As well as this, Gladstone also wanted to improve landlord and tenant relationships as the landlords could easily evict tenants randomly as it was a very unfair controlling system. The Irish Land Act meant there were limitations on the land lords’ eviction power and compensation was given for tenants who had been evicted. Numbers of lordships complained as many Protestants were absentee landowners so it was an incredible achievement to get the reforms through. Gladstone’s First Ministry could be considered successful in many ways. He improved efficiency and tackled the issue of
This was an advantage for the red army as it was easy to communicate which helped them in the battle fields and be much easier to be successful in the war without communication they weren’t able to come up with tactics and plan how they would attack the whites, also railway support would bring the army weapons and food supplies very quickly. But the disadvantage to the red army was they didn’t have many men fighting for them. Another Red army advantages during the war was Ruthlessness. Lenin's leadership, the Bolsheviks showed a load of ruthlessness making sure that don’t face rebellion and revolt in the areas they controlled like Petrograd and Moscow, Bolsheviks were smart to close newspapers which were against them so the public won’t go against them, also the Bolsheviks created a secret police which were called the Chaka’s,
The change in Chinese policy was to shatter the perception of a bipolar world that existed since the beginning of the cold war. Superpower relations were now best described as a triangular process involving china, the USSR and the USA. Therefore, the deterioration in Sino-soviet relations in the years 1958-69 was due to a change in China’s foreign policy to protect Chinese national security, rather than simply being put down to personal rivalries. The communist takeover of China in 1949 was viewed by the US government as another victory for the forces of world communism. Mao was seen as an instrument of the Soviet Union’s bid to spread worldwide revolution.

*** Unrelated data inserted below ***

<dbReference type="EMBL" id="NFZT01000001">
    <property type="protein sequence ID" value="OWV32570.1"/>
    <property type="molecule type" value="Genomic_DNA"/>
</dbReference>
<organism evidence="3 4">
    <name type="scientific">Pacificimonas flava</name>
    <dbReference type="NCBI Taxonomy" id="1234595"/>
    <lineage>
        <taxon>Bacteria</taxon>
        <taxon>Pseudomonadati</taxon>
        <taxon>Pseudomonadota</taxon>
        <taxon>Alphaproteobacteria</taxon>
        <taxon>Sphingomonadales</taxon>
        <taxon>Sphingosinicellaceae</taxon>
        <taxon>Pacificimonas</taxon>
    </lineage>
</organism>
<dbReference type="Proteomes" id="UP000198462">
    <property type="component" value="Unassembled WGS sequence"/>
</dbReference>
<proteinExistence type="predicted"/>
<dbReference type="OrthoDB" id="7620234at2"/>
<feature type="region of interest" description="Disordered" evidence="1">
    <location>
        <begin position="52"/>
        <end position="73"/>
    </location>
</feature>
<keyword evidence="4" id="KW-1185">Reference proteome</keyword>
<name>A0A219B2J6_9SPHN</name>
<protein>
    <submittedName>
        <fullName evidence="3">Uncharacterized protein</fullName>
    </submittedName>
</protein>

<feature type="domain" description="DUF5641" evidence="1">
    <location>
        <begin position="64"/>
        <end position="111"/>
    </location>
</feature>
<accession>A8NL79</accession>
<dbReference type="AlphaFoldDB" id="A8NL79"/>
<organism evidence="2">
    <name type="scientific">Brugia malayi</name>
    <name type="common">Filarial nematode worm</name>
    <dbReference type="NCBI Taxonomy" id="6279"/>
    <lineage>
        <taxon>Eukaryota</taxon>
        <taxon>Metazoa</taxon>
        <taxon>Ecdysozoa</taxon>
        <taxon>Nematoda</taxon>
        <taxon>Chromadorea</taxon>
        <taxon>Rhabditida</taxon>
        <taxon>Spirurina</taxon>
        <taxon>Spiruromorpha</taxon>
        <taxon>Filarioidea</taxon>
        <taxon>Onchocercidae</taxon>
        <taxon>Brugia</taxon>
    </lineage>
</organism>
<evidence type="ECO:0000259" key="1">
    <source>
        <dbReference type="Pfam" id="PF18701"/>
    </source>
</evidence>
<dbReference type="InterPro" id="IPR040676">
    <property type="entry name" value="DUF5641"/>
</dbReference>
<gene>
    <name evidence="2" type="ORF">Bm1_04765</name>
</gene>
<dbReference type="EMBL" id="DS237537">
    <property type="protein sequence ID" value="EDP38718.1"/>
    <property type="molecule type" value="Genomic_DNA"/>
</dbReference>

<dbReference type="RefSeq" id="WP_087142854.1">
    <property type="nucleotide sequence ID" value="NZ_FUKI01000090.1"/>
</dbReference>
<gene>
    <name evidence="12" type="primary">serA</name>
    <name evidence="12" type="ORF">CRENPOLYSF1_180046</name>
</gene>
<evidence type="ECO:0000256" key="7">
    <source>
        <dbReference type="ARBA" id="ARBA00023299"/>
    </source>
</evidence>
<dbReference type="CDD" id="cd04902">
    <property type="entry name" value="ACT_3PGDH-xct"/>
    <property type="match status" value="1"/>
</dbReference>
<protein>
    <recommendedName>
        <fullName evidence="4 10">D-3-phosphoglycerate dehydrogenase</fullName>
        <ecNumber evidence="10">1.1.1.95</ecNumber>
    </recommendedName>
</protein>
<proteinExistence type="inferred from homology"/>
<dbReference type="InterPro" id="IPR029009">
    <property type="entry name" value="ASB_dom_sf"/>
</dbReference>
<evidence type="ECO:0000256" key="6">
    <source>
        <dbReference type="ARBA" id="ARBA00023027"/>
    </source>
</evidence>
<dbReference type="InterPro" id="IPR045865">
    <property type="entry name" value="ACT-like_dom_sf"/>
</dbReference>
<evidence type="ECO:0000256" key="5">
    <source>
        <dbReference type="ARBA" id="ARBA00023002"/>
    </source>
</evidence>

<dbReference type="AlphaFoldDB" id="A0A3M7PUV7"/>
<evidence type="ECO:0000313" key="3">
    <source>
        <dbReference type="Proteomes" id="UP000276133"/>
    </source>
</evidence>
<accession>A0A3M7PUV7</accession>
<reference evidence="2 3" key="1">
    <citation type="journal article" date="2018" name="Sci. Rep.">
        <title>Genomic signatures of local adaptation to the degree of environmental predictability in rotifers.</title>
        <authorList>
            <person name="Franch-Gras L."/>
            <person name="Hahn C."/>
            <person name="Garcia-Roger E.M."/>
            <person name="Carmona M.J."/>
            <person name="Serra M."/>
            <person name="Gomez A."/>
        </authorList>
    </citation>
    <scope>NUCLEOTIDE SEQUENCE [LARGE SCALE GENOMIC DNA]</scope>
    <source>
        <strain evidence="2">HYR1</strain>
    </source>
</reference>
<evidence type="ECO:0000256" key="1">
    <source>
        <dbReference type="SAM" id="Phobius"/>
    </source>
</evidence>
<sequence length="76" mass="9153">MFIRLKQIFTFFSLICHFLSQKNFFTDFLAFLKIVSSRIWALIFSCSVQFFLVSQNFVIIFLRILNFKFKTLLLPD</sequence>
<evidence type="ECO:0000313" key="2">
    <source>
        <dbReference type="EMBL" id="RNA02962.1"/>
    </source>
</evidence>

How far did the Cultural Revolution strengthen Mao’s personal control of China? Prior to the Cultural Revolution of 1966-9, Mao’s personal power over China had been weakened due to the rise of several political opponents and the power struggle between the years 1962-5 which meant that the Cultural Revolution increased Mao’s personal power to a significant extent. However whilst Mao may of now had ultimate authority, this came at the expense of the increased militarism of China and in turn led to the increased power of both Lin Biao and the People’s Liberation Army (PLA). There are other aspects that the Cultural Revolution had an impact in terms of power that allowed Mao’s own power to be strengthened including, the weakening of the Chinese Communist Party, the militarism of China and the power of the army it’s leader Lin Biao. It can be argued that the Cultural Revolution strengthened Mao’s personal power, because one of the main outcomes was the weakening of the Chinese Communist Party (CCP) and their power.
One reason why the opponents of the Tsars were more successful than those of the Communists was the fact that, under the Tsars, opposition attained a legal status. It can be argued that the implementation of the Zemstvos under Alexander II paved the way for the full legalisation of opposition, as this allowed the spawning of political ideas. However, under Nicholas II this was more prevalent, as the October Manifesto allowed for the full legalisation of opposition through the implementation of the Dumas. Though the Dumas acted as unsuccessful opposition to the Tsar – as he declared the Fundamental Laws almost immediately after the Dumas came into existence – this was important as it allowed the opposition groups to burgeon. Unlike the regimes of both Alexander II and III, political discussion was allowed, and as such it developed more so than at any other time in the period.